Red Hearts, Razors, and Emotional Labor: Untangling Men’s Issues From Feminism
I not only believe there is a place in the gender equality minefield for men’s liberation, but that, in such a politically charged society, this movement is sorely needed.
I know this is an odd statement to make in a space that by and large houses Feminist thought and action. But I’m certain that encouraging such a movement is the only way to preserve the integrity of Feminist spaces. I’m absolutely not suggesting we contact our local MRA’s and ask them out to lunch. I’m not of the mind that the bridge trolls that comprise such a movement are capable of any action that would complement, or even run remotely parallel to, the outcomes Feminism works to achieve. What I have in mind is more of a safe space for men seeking to combat the toxic masculinity so pervasive in our culture.
The fact of the matter is, toxic masculinity is not and should not be a Feminist issue. But it impacts women so deeply, many Feminists bear the burden of trying to combat it. The very act of assuming this task is a form of emotional labor painfully blatant. And yet, we don’t seem to address it in such terms. Rather, it almost seems like a duty we’ve decided is a key component of discussions about Feminism.
I don’t know about any of you, but I for one am sick of doing men’s work for them.
In 2016, a document started circulating factions of the internet concerned with women’s interests. It was pulled from this thread, which was inspired by Jess Zimmerman’s article on The Toast that addressed the unpaid emotional labor women shouldered on men’s behalf. For those not already familiar with what the term Emotional Labor means, the short version is basically “shit we do that nobody notices, but takes an emotional (and sometimes physical) toll on us”. Unfortunately, this unrecognised workload is usually lumped on women.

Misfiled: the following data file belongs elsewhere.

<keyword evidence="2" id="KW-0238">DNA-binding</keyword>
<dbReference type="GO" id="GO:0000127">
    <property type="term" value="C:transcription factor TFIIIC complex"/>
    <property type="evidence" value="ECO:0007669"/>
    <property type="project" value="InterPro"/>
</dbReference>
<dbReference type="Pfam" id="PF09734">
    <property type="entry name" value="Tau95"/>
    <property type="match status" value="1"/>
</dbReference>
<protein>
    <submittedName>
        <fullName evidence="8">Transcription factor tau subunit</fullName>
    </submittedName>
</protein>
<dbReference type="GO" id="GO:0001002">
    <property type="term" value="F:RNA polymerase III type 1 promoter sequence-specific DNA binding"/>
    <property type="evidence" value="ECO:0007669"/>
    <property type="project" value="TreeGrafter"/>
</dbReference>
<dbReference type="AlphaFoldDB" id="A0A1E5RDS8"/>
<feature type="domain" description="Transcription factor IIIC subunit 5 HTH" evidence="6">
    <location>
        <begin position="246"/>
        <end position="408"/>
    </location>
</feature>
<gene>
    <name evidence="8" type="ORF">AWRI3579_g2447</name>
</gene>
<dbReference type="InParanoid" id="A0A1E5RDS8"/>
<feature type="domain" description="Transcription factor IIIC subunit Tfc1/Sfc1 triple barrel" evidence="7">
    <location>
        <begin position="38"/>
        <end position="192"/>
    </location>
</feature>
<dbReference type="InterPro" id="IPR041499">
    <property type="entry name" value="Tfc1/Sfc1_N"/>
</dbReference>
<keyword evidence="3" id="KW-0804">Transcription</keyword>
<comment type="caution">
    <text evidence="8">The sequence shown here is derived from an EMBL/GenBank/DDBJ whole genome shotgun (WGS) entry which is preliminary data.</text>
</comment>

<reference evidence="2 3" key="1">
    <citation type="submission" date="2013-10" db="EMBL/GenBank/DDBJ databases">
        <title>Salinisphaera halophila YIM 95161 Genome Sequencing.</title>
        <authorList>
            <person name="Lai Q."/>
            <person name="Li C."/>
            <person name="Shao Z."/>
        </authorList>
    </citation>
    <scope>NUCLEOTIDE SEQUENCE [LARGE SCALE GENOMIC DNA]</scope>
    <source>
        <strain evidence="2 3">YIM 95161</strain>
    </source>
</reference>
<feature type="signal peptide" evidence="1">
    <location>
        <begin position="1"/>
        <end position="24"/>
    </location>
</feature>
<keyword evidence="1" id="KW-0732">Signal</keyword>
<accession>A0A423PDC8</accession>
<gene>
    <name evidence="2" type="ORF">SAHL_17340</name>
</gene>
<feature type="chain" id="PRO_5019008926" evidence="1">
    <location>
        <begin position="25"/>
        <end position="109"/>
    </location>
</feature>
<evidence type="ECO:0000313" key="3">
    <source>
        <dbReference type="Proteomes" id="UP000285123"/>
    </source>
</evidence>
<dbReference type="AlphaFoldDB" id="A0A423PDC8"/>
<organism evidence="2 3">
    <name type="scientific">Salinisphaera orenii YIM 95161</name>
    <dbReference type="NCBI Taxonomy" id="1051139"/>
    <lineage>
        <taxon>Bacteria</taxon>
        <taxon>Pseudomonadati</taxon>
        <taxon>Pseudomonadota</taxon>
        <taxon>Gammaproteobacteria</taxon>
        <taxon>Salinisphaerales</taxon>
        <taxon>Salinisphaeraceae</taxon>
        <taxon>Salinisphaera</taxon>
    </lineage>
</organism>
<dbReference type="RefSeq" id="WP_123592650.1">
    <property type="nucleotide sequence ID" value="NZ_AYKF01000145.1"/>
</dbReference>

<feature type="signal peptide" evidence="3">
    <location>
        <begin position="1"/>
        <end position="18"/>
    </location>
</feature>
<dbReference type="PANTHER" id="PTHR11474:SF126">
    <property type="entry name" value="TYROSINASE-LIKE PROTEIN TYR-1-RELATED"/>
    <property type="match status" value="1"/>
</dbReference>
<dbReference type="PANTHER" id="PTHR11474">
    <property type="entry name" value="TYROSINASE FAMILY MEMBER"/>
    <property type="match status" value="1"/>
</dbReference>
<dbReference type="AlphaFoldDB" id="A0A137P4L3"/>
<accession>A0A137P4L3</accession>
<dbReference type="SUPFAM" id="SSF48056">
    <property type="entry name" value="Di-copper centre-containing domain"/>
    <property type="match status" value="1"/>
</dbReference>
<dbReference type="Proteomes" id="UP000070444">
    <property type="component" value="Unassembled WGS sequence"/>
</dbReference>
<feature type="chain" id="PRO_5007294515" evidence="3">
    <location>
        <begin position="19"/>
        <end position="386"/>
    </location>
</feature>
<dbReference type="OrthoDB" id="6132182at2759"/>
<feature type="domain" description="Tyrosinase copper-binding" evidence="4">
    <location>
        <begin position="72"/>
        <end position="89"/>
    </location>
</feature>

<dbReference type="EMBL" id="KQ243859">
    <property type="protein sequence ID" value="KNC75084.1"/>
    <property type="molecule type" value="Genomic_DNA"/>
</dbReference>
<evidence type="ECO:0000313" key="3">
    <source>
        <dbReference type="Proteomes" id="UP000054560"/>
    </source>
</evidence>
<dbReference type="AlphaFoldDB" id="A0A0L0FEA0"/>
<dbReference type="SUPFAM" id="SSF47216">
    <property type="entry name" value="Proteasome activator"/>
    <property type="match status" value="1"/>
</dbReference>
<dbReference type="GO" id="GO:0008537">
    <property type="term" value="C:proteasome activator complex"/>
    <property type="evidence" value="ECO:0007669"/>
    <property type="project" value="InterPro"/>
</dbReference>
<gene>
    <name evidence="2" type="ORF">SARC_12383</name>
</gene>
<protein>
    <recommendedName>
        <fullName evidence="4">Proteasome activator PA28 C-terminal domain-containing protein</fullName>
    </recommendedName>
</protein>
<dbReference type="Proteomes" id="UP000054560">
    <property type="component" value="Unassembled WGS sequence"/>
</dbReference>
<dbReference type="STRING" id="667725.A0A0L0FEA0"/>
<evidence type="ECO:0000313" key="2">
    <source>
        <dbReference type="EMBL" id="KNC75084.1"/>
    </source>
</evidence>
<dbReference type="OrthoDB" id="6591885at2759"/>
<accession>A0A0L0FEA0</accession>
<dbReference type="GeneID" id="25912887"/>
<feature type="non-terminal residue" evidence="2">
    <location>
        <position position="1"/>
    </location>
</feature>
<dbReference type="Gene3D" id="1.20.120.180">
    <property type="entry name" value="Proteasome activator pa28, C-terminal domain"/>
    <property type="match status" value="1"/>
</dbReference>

Emotional labor is a simple way to discuss a broad range of issues. I urge you to take a look at the above links if you haven’t already because the scope of what emotional labor involves is vast. It covers all manner of things, from remembering and taking charge of housework or the birthdays of your partner’s relatives, to providing ongoing and taxing emotional support with minimal reciprocation. It’s hard work, it’s exhausting, and worst of all, it’s so expected of women, men often don’t realise the sheer weight of it.
Despite most Feminists being aware of what it means to bear the brunt of emotional labor and taking steps to actively resist it, we have still allowed this labor to occur for an obscenely long period of time. It occurs in a variety of ways, and while some of these actions are called out for the bullshit they are, others seem almost permanently entrenched in Feminist discussion.
One such burden is regularly experienced by Sherele Moody, an Australian journalist who, since 2015, has granted voices to those who have lost their lives to violence through her Red Heart Campaign. Moody’sstatistics encompass not only the gender of the victim, but also the gender of the perpetrator, and whether or not this information is known. The numbers themselves are unbiased, and sources are provided on the Red Heart Campaign website for these murders. Her extensive and (unfortunately) regularly updated catalogue of casualties paints an alarming picture of what it means to be a woman in Australian society.
Though Moody has collated the data relevant to sex and age category without bias, on her Facebook page, her emphasis is on women who are victims of men’s violence. Her Facebook page falls in line with her wish to advocate on behalf of women who are no longer able to speak. Sadly, it is this advocacy that many men wish to focus on, ignoring her clear passion for providing information regarding a wide scope of violence in Australia.
A quick browse of both Moody’s personal Facebook page and the page specifically devoted to the Red Heart Campaign confirms what we as Feminists are already acutely aware of: no matter what platform we build for ourselves to address violence against women, there will always be a swarm of detractors that demand to know why this platform is not also being used to shed light on violence experienced by men (as though they’re entirely incapable of speaking on their own behalf). Some even straight-up claim any focus on violence suffered by women is a direct attack on men.
The sad irony in these demands is that Moody actually does use her pages to address violence experienced by men. These posts experience little to no engagement – the men who are so insistent she speaks on their behalf are nowhere to be seen.